Under these circumstances I find
vmyfelf in adifagreeable predicament.- - J have had
no reply from Vireinia to the application made to
the Governor which you was so obliging as to take
theca.e of forwarding,and which I also sent by post,
nor from Pennsylvania except that my letter had
been laid befoie the Legislature. and the inftrtic-tionsCongress are express to avoid hostilities
by every pofTible means.and lhould they now appear
to be inevitable, the season is advancing fofaftthat
operation;- could scarce be carried on to purpos- eIt is intolerably cmbarraffing. The stroke is it
falls at all Will probably fa 11 upon your country,
and you mould be prepared to resift it, and that
preparation may render more general measures practicable i this is all 1 can say at present I look
every moment for intelligence, having also
some indians-whfliould return in two
days, whatever it may be I will take the first
favorable opportunity to communicate it, and yet
promise myself the pleasure to pay. you a viOt be'
fore the Winter lets in.
With great iefpcl
I am" Dear Sir, your most
A. St. 'CLAIR.
From the COLUMBIAN HER4LD.
A Curious CASE, &c.
SUPPOSE that J am one 0 the number of one
hundred and one persons, and that one of them owe:
me the J'um of ene hundred pounds and that the remaining number have a demand on eachothe fpi
for a like sum of one hundred pounds ifuppofe
also that they dejire
is it can be contrived ) to pay
their debts. They having no other property
but 7I. each in money, to pay thelum of
ioot. with, thac they owe to each other; I could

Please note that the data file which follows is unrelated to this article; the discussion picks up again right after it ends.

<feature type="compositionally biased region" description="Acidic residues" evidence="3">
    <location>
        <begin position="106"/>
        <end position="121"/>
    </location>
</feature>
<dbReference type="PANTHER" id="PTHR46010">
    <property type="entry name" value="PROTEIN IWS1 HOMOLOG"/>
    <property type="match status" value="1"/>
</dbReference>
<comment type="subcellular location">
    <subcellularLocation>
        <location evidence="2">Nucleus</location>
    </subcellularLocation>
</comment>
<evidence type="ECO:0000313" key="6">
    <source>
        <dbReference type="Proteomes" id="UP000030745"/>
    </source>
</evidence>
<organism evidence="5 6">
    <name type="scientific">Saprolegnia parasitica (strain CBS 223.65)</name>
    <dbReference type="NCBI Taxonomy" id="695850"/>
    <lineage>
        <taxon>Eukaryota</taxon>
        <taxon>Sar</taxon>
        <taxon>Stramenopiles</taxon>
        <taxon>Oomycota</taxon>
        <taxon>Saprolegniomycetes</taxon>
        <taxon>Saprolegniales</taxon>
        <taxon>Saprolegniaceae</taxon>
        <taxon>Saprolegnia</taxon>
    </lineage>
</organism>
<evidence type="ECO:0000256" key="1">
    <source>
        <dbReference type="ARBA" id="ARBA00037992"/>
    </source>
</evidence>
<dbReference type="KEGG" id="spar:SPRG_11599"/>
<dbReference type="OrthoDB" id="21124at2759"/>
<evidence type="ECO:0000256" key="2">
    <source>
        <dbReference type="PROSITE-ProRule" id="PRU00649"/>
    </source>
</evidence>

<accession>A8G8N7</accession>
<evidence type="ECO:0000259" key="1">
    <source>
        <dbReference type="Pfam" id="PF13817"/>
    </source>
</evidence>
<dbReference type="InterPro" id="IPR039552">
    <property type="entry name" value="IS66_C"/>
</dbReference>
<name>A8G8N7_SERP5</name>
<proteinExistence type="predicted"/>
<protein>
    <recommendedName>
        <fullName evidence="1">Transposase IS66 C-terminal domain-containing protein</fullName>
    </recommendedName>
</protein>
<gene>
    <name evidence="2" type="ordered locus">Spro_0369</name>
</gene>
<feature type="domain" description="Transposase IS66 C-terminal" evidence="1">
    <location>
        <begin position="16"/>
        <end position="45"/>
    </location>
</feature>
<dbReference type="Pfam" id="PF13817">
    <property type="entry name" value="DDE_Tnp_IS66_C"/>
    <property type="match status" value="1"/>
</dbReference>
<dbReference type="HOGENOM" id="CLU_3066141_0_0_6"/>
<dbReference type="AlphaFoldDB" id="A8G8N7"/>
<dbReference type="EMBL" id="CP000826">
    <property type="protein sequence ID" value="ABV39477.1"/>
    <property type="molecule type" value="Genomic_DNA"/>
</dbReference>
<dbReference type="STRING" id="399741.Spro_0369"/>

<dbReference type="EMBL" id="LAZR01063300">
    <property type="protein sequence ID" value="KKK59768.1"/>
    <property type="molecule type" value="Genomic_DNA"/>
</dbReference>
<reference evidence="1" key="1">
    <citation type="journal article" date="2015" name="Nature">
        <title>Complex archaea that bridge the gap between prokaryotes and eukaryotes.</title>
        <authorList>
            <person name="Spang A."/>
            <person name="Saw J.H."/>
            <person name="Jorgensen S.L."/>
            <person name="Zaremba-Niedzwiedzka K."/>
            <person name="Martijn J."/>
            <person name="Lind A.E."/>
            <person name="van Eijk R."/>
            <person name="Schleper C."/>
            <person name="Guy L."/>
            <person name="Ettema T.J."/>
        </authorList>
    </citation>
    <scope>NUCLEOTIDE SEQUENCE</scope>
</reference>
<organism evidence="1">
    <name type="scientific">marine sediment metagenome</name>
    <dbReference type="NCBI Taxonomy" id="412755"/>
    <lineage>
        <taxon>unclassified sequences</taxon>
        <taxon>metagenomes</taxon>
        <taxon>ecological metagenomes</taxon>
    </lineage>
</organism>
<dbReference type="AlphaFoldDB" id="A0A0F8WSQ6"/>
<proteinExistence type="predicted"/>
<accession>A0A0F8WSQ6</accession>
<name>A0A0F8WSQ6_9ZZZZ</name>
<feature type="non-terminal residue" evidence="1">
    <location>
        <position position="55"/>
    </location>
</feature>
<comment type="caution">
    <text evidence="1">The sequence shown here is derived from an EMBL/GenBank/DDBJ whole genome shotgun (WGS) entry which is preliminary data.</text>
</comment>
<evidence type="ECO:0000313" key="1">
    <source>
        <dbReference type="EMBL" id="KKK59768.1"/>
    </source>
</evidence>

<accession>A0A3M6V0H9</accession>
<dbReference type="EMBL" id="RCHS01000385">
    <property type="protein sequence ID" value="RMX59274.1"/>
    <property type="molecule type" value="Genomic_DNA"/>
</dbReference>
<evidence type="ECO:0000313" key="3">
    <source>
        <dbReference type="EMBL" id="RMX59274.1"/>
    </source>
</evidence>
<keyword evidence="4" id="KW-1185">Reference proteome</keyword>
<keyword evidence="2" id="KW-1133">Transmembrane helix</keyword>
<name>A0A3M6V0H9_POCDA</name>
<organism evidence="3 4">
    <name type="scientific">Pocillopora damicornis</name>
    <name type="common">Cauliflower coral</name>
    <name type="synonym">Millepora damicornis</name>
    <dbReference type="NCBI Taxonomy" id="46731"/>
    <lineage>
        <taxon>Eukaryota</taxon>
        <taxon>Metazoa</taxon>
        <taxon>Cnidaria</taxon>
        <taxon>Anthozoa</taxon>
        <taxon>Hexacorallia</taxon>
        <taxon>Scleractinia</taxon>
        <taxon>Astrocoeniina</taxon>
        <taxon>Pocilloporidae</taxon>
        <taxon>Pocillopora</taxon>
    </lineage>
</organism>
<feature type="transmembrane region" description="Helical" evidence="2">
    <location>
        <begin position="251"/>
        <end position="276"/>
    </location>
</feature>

manage the matter in such a manner so as to leave
each of them' 2L a piece in their pockets' could for-g'the lafl of then tktjum of 95. which he by
my method of settling these debtswouhl owe me, and
yet would get the sum of 500. for the debt that
was due to me by one of the hundred debtors Mj
method of proceeding Jbould be this, J would go to
the'perfon that owed me 100. and ask him for the
money,. and would tell him is he wotlld give me 5.
in caJJ) and an order for iooi .on the persentha: owed him lool. that I would take it for the debt he
law in said Cour tries are opened ;a ctmpe: erf ;
to pay one twentieth part tf the debt whuk e:H
person owes in money, and the remainderman
on one person that owes t)iem money, but no creditor fliould be compelled to iabe an order ou.a
person for a debt, unlefsthe person on whom the
order was to be drawn was able topayone tu
part of the order in money (or infuchpio.
perty and at such a price us the creditors fliould
approve oftaking;n lieu of money.and to give an
order on some ,6tber 'firmlar reTponfibte person for
This method would enable
persons in any Coun- -
tryiwho are in the fxtuation In point of circumftan.
ces which I have dejeribed) to.pay their debts by converting oitly one twentieth part oj their property 'i-t- o
cafl) to do it with, dnd
fonld (as in the caff X
haveflated) enable persons,--- ' in otherwise injonent
circumstances. to settle their affairs, and yet hive a
pittance lest for themftlves, (as in the case stated)
whereas, as in the cafe'in this slate) is a
property is feised and sold by the ftieriff, it is